It Came from 1957
By Rob Craig
Published by McFarland, 2013. 256 pages.
I’m a huge fan of the sci-fi/horror films of the ’50s. In fact, I love them. In 1957, there were a ton of releases during that period, many of them classics. All fifty-seven titles of them are covered within the pages of the book, some in a little more detail and discussion than others, but they are all there. After an extensive introduction discussing the time period and what was going on in the world, we get to read about such films as The Brain from Planet Arous (which is featured on the book’s cover) to Attack of the Crab Monsters, The Unearthly, Invasion of the Saucer Men, to The Thing from Another World and plenty more. Craig really knows his stuff here and is very informative when it comes to discussing these pictures. But therein lies the problem.
As a reference book collector, there are no two words that can fill one with both excitement and dread at the same time as “revised” and “updated” do. The excitement comes because we imagine there is new information that is going to make it worth double-dipping, but at the same time, the dread comes in because we wonder if these ‘extras’ are going to be worth it? Granted, this goes the same for the countless DVD and Blu-ray editions over the years. But this is where I found myself today when I was at the local bookstore and seeing not one, but two volumes that I already had in my library, but both had these words blazing across the top of the front cover.
Wake Wood (2011)
Directed by David Keating
Starring Aidan Gillen, Eva Birthistle, Timothy Spall, Ella Connolly, Ruth McCabe, Brian Gleeson, Amelia Crowley, Dan Gordon, Tommy McArdle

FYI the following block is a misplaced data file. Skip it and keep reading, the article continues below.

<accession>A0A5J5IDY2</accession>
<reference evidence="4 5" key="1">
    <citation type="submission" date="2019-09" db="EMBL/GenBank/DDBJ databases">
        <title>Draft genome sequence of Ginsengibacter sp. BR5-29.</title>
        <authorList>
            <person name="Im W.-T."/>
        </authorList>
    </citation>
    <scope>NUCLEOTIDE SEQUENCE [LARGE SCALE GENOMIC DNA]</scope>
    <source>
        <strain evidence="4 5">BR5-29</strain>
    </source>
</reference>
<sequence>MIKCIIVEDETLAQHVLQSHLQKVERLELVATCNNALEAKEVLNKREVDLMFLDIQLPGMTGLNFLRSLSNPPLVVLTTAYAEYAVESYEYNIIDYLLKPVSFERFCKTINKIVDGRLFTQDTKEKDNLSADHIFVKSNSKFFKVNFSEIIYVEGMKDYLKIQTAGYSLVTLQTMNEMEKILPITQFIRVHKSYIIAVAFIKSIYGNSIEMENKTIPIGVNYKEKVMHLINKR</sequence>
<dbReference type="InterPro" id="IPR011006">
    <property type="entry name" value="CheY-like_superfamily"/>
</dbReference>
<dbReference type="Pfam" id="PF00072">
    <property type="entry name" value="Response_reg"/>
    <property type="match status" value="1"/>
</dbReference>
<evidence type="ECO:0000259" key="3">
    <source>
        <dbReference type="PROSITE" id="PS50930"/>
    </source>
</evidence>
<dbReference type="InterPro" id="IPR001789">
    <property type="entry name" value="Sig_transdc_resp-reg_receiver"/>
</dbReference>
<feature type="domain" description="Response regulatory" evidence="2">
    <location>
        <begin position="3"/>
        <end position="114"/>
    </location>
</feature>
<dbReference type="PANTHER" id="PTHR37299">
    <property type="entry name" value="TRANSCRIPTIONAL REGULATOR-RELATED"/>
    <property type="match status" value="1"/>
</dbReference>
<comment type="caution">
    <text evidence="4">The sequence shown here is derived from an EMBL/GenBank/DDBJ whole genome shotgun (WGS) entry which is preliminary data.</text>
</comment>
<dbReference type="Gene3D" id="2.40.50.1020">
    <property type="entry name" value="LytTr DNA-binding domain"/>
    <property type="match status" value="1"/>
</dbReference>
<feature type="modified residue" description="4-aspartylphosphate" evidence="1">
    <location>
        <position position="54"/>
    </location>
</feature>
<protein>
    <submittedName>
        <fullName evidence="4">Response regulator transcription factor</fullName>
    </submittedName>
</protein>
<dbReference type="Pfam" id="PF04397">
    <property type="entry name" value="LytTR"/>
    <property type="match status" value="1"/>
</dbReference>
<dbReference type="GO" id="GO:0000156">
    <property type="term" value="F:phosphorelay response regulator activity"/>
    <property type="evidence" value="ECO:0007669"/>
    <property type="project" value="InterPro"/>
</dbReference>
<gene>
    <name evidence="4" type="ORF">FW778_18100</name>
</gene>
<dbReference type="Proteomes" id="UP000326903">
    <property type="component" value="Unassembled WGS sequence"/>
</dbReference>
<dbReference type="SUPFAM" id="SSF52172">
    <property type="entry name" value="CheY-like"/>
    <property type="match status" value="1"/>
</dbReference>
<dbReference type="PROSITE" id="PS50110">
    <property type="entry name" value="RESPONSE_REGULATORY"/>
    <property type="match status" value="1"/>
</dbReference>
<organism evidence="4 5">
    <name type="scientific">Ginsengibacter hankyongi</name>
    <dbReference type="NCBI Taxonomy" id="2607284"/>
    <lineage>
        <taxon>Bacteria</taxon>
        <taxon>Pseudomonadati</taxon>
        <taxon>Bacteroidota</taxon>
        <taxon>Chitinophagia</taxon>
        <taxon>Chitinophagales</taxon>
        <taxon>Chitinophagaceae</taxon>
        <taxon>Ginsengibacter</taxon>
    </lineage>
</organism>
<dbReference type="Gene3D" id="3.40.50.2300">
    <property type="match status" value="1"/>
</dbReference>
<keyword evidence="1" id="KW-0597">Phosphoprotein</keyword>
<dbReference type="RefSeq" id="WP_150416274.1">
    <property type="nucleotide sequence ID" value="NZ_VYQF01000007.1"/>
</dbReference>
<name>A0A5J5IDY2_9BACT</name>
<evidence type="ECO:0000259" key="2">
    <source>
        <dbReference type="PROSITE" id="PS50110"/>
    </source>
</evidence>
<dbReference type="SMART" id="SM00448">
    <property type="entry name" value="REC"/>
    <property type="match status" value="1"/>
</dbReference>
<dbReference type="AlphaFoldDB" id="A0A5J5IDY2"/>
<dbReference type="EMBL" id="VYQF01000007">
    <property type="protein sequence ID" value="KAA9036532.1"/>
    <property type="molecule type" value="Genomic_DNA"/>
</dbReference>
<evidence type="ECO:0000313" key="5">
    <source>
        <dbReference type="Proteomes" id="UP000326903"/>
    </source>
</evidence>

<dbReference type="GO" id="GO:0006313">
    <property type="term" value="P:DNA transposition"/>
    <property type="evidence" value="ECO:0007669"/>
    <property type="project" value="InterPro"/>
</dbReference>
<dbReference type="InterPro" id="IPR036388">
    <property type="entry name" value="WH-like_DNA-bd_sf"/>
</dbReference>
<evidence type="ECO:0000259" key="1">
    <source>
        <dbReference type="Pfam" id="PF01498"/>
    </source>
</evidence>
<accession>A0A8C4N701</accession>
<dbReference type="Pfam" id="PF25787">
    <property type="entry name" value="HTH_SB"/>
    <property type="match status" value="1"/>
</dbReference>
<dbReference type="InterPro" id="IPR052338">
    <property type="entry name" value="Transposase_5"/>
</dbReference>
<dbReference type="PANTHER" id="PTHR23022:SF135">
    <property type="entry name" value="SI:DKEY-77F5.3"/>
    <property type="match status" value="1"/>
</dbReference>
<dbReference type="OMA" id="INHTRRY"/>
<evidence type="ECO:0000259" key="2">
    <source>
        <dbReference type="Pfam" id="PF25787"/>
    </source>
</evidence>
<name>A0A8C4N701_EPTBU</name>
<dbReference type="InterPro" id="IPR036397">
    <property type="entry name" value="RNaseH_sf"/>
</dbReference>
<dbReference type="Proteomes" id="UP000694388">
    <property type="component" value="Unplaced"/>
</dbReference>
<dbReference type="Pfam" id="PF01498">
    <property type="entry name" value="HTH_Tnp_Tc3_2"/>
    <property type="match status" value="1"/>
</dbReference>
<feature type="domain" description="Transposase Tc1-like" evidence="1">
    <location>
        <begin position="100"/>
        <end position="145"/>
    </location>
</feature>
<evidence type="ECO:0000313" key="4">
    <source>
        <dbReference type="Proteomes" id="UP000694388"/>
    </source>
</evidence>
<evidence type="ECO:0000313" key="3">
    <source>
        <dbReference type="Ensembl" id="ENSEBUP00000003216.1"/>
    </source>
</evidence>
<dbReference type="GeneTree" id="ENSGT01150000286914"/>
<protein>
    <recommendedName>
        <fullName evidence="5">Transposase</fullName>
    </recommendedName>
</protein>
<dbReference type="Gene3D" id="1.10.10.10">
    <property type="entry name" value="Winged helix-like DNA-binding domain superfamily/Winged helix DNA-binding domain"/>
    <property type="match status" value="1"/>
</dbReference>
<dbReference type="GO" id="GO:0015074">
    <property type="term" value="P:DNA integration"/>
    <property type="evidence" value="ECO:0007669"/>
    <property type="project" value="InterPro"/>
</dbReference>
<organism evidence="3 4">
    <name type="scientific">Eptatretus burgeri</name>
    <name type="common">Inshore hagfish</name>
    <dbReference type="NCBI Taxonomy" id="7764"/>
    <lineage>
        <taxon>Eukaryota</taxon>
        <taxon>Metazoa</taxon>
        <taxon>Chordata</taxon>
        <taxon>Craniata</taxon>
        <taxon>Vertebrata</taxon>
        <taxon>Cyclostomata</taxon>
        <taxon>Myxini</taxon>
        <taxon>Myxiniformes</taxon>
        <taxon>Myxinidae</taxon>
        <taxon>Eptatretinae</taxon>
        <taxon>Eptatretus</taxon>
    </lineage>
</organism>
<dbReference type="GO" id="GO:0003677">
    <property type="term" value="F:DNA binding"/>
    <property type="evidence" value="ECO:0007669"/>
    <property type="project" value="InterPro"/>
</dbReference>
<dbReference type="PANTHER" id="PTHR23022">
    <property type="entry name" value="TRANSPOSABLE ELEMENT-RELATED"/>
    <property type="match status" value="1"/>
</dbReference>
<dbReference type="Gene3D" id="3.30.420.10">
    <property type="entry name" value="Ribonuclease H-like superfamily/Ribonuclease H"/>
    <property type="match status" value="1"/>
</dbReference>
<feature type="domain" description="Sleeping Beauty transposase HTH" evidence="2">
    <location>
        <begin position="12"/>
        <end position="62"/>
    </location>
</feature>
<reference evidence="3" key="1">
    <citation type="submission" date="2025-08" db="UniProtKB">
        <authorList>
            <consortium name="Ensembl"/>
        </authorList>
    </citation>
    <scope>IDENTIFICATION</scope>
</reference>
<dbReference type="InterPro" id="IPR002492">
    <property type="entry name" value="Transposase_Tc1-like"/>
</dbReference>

There had been so many times over the years that we’d heard that Hammer Films, the famous British studio, was rising from the grave, like so many of the creatures they put in their movies. So many times in fact, that most serious horror fans didn’t pay too much attention to the latest announcement. And even if the studio did resurrect itself, would it be able to really continue the incredible work that its forefather did before it? But then in 2007, it really did happen. Hammer Films was back. Granted, it really was in name only for the most part, since all of the original members of the studio are long since retired, passed away, or just forgotten. But the new CEO promised to not forget about its heritage and to continue the work they had started. We all know there would be no way to bring back the style and feel of those films from yesteryear. Or could there?
This has been a rough year for horror fans, losing so many people that have given us so much pleasure over the years. And now, news of yet another one. Actress Valerie Gaunt passed away this last Tuesday the 27th. Now Gaunt only appeared in two films in her very short career, but those two made quite the impact in the horror world, not to mention the British film industry.
In 1957, she appeared as Justine, the maid (and more) to one Baron Frankenstein, played by the one and only Peter Cushing. She made the mistake of forcing the Baron’s hand by telling him that she was pregnant, which might be an issue with his fiancée. This leads him to introduce her to his creation. Let’s say that doesn’t end well for poor Justine. The film of course is Hammer’s The Curse of Frankenstein.